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The zoology group studies the structure, function, behaviour, development and classification of animals.
Our research looks at animal behavioural patterns and responses to the abiotic and biotic environment, in ecological and evolutionary contexts.
We study how and why animals undertake regular, usually annual, long-distance movements. We also investigate spatial distributions of individuals and populations.
Biogeography is the study of the spatial distribution of species and ecosystems in space and through time. It unites concepts from ecology, evolutionary biology, geology, and physical geography.
We take a comparative approach to the study of physiological, morphological and developmental adaptations made by animals to cope with challenges from the external environment.
Our research investigate the interrelationship between an organism’s physical functioning and its environment, including stress physiology, the micro- and macronutrient requirements of wildlife and how the gut processes nutrients.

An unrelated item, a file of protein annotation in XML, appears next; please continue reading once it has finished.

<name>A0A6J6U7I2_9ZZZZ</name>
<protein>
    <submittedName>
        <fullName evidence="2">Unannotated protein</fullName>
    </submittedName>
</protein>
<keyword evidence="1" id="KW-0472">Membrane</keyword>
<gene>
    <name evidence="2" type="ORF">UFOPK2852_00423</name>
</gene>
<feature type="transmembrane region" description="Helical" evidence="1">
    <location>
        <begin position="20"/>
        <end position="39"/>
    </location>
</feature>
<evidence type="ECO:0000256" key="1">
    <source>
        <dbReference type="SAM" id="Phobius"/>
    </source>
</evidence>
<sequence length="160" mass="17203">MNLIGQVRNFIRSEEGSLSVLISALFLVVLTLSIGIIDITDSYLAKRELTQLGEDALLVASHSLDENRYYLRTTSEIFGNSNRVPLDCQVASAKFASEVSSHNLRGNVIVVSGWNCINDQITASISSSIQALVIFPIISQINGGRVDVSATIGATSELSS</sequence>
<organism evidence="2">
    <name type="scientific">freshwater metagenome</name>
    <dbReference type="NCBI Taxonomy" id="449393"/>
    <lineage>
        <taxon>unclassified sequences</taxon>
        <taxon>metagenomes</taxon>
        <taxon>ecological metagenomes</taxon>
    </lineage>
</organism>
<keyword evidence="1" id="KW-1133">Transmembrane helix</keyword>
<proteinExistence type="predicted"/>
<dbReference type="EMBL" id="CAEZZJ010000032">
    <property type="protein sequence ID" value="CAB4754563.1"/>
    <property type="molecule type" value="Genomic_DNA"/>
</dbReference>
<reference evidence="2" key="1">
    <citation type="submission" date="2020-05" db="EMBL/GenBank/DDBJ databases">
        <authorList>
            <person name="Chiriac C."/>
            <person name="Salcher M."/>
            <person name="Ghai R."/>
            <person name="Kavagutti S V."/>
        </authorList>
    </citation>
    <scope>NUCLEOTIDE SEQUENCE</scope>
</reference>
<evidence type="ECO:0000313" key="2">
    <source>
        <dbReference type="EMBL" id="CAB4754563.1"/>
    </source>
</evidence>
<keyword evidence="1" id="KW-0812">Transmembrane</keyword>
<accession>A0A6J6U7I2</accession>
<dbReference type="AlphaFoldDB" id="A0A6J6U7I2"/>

We study plant/insect interactions, host/parasite/parasitoid interactions, reproductive strategies, and pest control. Soil zoology focuses on insects and other animals that live in soil, their diversity, ecology, and contribution to ecosystem functioning.
Learn more about soil invertebrates.
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This is the study of the diversification of living forms, and the relationships among living things through time. We also focus on the identification, description, and naming of organisms.
For more information about our research activity, click on individual researchers' names below.
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Last updated on Tuesday 16 August 2016